This is an excellent non-dairy alternative for those who can eat nuts. Cashew cream can take on sweet flavors or savory seasonings. It’s really easy, too – you don’t have to bother measuring.
A friend and I were chatting on Sunday. “Have you ever thought of writing a book on healthy living?” she asked. I laughed and said, No, I didn’t think it would work out anyway. I’m not exactly the poster child for robust health. Yes, I lived, but that was thanks to Divine intervention via an Extremely Skilled Surgeon and an army of medical professionals who have helped me/are helping me along the way.
I do not make health claims for any of my recipes/practices. This theoretical conversation illustrates why:
Friend: Do you seriously eat like that?
Friend: So how’s that working out for ya?
Me: Well… [makes sucking teeth sound]
I was quite healthy before my injury. My blood test numbers were pronounced “perfect” when I got my health screen at work, and I got a full check up at the doctor’s before going to Africa. This was a calculated move on my part – I wanted to tell Mom and Dad that a doctor had said I was A-Okay so they’d feel better about letting me go. BTW my AVM was entirely asymptomatic. There was no way my doc could have known something was growing in my brain unless I went to get my head scanned for something else. Since I never got scanned for anything before the AVM rupture, no one ever knew.
So here I am, in my second year of recovery, writing about cashew cream etc. I also drink juice with lots of fruits and veggies in it and quite like it (Thanks, Mom!), and eat and do lots of other things to give my body the best chance at whatever “peak” performance is for me at this point. Example:
I didn’t fall down yesterday – is that peak performance? (Update 8pm: I did fall – but not on the floor. It was one of those moments when I couldn’t put my left foot down so it was dangling in the air and I hit my head on the doorway because I tipped over. Boo. And I thought I had a clean record for this post.) And I climbed up and down the hill at the S’s house (in lieu of the stairs sans rail) on Wednesday. I was, however, fast asleep when Tanpo brought the garbage and recycling cans in. You win some, you lose some.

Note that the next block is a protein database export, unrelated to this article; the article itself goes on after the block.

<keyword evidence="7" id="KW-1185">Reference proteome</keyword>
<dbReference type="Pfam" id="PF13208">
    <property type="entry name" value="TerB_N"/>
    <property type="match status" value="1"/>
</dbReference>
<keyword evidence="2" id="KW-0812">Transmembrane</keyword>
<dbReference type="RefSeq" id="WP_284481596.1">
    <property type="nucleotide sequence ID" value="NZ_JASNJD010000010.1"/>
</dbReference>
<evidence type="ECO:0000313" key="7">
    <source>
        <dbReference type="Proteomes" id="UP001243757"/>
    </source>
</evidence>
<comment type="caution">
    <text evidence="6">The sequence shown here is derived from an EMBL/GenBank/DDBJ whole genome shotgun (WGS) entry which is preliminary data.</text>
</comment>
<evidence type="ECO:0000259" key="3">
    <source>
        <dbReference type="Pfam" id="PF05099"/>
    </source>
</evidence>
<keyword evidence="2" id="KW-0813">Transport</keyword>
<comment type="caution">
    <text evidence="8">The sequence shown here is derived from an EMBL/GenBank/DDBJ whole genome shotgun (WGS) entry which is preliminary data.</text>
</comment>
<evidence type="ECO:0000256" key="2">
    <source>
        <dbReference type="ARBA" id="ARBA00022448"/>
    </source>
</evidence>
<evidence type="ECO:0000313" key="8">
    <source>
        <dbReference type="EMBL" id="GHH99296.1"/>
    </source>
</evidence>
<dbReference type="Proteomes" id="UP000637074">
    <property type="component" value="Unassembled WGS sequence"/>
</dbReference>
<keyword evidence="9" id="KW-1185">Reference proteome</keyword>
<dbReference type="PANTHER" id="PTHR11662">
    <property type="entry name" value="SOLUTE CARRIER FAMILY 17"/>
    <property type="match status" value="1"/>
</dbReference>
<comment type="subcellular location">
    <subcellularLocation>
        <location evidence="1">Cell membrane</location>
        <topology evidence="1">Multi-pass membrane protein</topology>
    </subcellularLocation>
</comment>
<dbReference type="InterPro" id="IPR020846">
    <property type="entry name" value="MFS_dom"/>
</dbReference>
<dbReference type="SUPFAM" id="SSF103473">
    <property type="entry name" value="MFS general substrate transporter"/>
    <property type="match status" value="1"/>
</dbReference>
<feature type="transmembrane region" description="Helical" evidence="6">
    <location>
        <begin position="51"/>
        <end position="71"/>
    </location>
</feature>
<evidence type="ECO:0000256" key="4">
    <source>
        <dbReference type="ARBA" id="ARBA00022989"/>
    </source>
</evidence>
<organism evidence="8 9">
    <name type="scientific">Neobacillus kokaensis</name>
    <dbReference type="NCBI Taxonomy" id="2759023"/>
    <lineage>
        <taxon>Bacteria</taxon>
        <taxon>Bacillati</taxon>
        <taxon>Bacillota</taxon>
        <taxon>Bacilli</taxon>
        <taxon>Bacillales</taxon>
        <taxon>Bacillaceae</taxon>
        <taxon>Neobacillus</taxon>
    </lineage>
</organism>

Well, it turns out that my “peak performance” eating attempts are interesting to some who have food allergies, or preferences for less wheat/dairy and more natural sources of nutrients. (Spinach Grasshopper cookies, anyone?) I figure if I’m going to put anything in my system I should probably try to make it as benign as possible.
Now I wouldn’t characterize cashew cream as a 100% benign “free” food. It’s simply a non-dairy alternative to sweet or savory cream. People also use the thick part on top of a can of full fat coconut milk to make whipped cream. I’ve never tried this, but I imagine that the coconut taste would lend itself better to sweets/desserts. I’ve found cashew cream, though, to be pretty forgiving – it withstands my half-hearted/non-existent measuring techniques and takes on whatever flavors I throw at it. So here are the instructions and some explanation:
How to make Cashew Cream
- Raw cashews – you’re going to pulverize these so you needn’t spend money on nice full-size cashews. Trader Joe’s sells 8 or 16 oz bags of raw cashew pieces. If your supermarket doesn’t have a cheaper bulk section, this is a nice alternative.
- Water or non-dairy milk for mixing
- Seasonings of your choice. Here are my favorites:
- Sweet: Vanilla, cinnamon, a little almond extract, agave or honey if I’m serving this to “my” babies and want to make it sweeter.
- Savory: splash of lemon juice, salt and pepper, garlic powder, vinegar of your choice, Worcestershire sauce, Italian dressing, whatever – you probably don’t want to add these all at once. Just pick and choose – you’ll end up with something nice and creamy to add to your recipe, or a salad dressing/veggie dip to enjoy on its own.
1. Soak raw cashew pieces. I generally keep mine in the freezer, put them in a Pyrex when I’m ready, cover them with hot water and let them sit for about 3 hours. I’ve read things that give a range of: soak for at least an hour or as long as you can while preparing other ingredients, 3 hours, 8 hours and overnight. I try not to let them soak too long. I’ve gotten tired before and given up on actually making the cashew cream so I’ve drained and frozen my soaked cashews, then defrosted and pulverized them on a later date.
2. Blend them up! Of course I use my Vitamix, but I’ve heard you can use a regular blender or food processor – it just takes longer. I put my cashews and just a little bit of liquid in first to get the blending going. You might have to scrape down the sides or use the tamper. I then add enough liquid to achieve the consistency I want – e.g. pourable vs. not pourable. (Side note: I made a yummy cake with the languishing bananas I mentioned earlier this week. Very thick cashew cream was the base for the frosting. And yes, indeedy, I did frost the cake. Heavily.)
3. Add your seasonings: You can choose to add your seasonings directly into the blender or just scoop out a portion and season it individually. You’re all done now! You can freeze the cashew cream if you don’t eat it all within a few days.
145. Illness, Body Image, and Why I Eat the Way I Do.